Robie House

Frederick C. Robie House
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Robie House is one of the most famous residences in the world. The house is the culmination of the Prairie Style, a local Chicago style that was mostly defined by its most renowned proponent, Frank Lloyd Wright.

Prairie School Style

Frank Lloyd Wright designed many houses in the suburbs of Chicago, especially around Oak Park where his studio was located between 1889 and 1909. While developing his own personal architectural style,
Frank Lloyd Wright Studio in Oak Park, Chicago
Oak Park Studio
he was inspired by the simplicity and horizontality of the midwestern prairie and wanted his buildings to reflect the natural beauty of the prairies, hence the name of the architectural style that he employed during his time at Oak Park.

The first residence where the budding style becomes apparent is the house of William H. Winslow in River Forest, built in 1893-1894. Wright perfected the style over the years resulting in the 1909 Robie House, one of the last of his Prairie Style houses.

Building History

Robie House, Chicago
Robie House
The Robie House was commissioned in 1906 by the bicycle and motorcycle manufacturer Frederick C. Robie. The building was completed in 1910 and served as the main residence of the Robie family until 1912 when it was sold to Marshall D. Wilber. In 1926 the Chicago Theological Seminary bought the house from Wilber and converted it into a school. When they planned to demolish the building in 1957, real estate developer William Zeckendorf came to the rescue. He purchased Robie House in 1958 and handed it over to the University of Chicago in 1963.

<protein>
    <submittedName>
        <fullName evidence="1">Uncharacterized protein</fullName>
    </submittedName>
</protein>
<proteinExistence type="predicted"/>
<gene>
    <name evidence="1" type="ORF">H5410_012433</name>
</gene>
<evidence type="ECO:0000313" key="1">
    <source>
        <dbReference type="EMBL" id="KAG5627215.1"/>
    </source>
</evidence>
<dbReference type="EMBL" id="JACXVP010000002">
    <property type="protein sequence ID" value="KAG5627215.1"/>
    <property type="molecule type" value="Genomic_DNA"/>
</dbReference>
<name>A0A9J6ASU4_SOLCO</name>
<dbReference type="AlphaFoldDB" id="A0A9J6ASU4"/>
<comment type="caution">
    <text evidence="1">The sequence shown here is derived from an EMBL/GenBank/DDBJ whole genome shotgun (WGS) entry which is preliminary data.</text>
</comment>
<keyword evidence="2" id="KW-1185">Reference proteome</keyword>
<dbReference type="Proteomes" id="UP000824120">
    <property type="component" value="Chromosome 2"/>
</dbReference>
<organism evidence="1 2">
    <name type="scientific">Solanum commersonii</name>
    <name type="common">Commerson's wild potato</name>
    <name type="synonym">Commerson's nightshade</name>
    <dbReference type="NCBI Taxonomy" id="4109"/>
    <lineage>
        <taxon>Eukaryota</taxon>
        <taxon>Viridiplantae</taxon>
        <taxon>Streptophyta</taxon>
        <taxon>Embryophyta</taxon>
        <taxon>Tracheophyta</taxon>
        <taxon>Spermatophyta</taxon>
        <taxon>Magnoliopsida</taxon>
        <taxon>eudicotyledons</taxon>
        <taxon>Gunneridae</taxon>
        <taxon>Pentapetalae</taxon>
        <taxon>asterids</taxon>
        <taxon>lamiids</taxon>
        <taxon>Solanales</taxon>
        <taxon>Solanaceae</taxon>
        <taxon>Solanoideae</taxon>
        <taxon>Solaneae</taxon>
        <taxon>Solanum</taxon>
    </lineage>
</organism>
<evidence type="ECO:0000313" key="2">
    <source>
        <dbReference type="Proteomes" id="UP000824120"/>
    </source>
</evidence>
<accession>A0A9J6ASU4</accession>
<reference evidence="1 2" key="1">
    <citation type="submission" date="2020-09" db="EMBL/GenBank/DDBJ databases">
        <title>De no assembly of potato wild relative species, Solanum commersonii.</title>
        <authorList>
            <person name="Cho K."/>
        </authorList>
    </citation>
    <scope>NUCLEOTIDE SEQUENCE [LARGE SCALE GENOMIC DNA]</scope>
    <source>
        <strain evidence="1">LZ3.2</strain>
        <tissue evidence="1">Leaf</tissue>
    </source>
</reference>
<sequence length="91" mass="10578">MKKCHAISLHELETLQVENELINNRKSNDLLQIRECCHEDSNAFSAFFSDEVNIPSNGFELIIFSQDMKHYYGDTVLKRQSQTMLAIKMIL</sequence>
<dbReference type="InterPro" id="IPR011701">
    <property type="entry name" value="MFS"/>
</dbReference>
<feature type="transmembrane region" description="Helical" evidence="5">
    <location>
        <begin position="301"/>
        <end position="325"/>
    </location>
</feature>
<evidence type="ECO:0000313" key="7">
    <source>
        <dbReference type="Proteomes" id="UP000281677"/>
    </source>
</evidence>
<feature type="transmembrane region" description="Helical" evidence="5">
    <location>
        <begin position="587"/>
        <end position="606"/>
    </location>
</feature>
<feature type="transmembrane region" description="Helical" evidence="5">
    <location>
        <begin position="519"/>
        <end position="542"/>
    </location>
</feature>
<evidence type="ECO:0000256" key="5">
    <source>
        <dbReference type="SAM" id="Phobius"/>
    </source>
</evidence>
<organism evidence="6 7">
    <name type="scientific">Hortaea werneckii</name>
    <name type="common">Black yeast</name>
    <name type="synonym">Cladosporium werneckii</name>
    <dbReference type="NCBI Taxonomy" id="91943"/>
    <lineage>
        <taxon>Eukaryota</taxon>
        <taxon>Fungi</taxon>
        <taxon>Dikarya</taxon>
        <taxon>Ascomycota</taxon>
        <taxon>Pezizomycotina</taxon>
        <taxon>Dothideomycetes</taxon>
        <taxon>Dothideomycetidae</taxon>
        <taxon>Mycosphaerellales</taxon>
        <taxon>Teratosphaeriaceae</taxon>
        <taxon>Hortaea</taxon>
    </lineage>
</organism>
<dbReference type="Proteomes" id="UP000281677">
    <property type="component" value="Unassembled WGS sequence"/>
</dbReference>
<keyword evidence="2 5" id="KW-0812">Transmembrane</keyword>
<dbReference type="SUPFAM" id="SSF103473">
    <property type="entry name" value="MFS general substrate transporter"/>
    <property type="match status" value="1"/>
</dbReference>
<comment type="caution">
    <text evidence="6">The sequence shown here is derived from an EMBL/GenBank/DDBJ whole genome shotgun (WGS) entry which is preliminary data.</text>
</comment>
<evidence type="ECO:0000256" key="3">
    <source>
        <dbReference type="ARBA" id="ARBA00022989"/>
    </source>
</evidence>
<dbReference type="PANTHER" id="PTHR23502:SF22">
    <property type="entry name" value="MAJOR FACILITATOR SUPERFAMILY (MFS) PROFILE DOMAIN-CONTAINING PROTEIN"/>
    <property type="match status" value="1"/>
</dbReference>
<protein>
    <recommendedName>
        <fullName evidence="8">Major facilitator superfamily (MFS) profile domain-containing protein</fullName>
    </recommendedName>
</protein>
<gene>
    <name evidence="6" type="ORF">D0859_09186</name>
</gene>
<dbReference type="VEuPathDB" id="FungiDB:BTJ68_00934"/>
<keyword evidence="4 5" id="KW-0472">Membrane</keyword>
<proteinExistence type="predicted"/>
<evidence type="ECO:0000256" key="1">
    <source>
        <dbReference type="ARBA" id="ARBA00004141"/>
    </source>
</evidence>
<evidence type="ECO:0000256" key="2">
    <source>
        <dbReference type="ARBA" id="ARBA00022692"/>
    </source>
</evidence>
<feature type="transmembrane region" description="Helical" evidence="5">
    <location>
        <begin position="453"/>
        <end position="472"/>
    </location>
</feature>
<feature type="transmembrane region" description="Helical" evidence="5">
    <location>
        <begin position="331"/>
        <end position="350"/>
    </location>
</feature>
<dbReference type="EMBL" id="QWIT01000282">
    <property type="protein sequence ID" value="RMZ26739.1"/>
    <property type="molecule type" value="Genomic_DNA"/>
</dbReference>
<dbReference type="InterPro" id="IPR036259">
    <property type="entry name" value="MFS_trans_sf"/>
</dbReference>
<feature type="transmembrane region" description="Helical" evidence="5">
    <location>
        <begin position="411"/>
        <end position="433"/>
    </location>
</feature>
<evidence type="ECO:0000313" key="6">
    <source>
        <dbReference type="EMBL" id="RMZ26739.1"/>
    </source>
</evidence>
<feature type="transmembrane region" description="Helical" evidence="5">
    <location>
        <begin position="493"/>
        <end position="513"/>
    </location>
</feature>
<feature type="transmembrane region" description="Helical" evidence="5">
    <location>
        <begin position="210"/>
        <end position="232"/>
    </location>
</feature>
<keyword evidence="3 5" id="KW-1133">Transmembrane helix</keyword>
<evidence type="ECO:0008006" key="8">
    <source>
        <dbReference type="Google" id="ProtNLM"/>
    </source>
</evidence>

In 1997 the Home and Studio Foundation - now the Frank Lloyd Wright Preservation Trust - assumed responsibility of the Robie House.
Front facade of the Robie House in Chicago
Front view
A ten year renovation project started by the Preservation Trust was completed just in time for the building's centennial anniversary.

Architecture

This masterpiece of the prairie style school is defined by its horizontal lines that are accentuated by the roofs and long Roman bricks. The red brick house with limestone trim has an asymmetrical composition consisting of three different parts that are fused seamlessly into a house that has a consistent look that is continued in the interior, which was also designed by Wright. The long overhangs which extend up to twenty feet (six meters) from its supports were made possible with the use of long steel girders, at the time unconventional for residential architecture.

The overhangs on the Robie House in Chicago
The overhangs
The interior is spacious and open with only a central fireplace separating the living and dining room. Frank Lloyd wright's idea of architecture was that of the 'total environment', where architecture doesn't end at the enclosing structure; the interior was equally important. Hence Wright designed not only the house but also the furniture. The most famous piece is the dining table which contains lamps and flower dishes at each corner. The idea was that candles and flowers that were placed on the tables obstructed the views. The accompanying tall, straight chairs with spindles extending from the top to the ground were also uniquely designed for the Robie House.

Visiting Robie House

Robie House is located in the South Side, near the University of Chicago. The house can only be visited on a guided tour organized by the Frank Lloyd Wright Preservation Trust.

Location
5757 South Woodlawn Avenue at East 58th Street
2830
chicago
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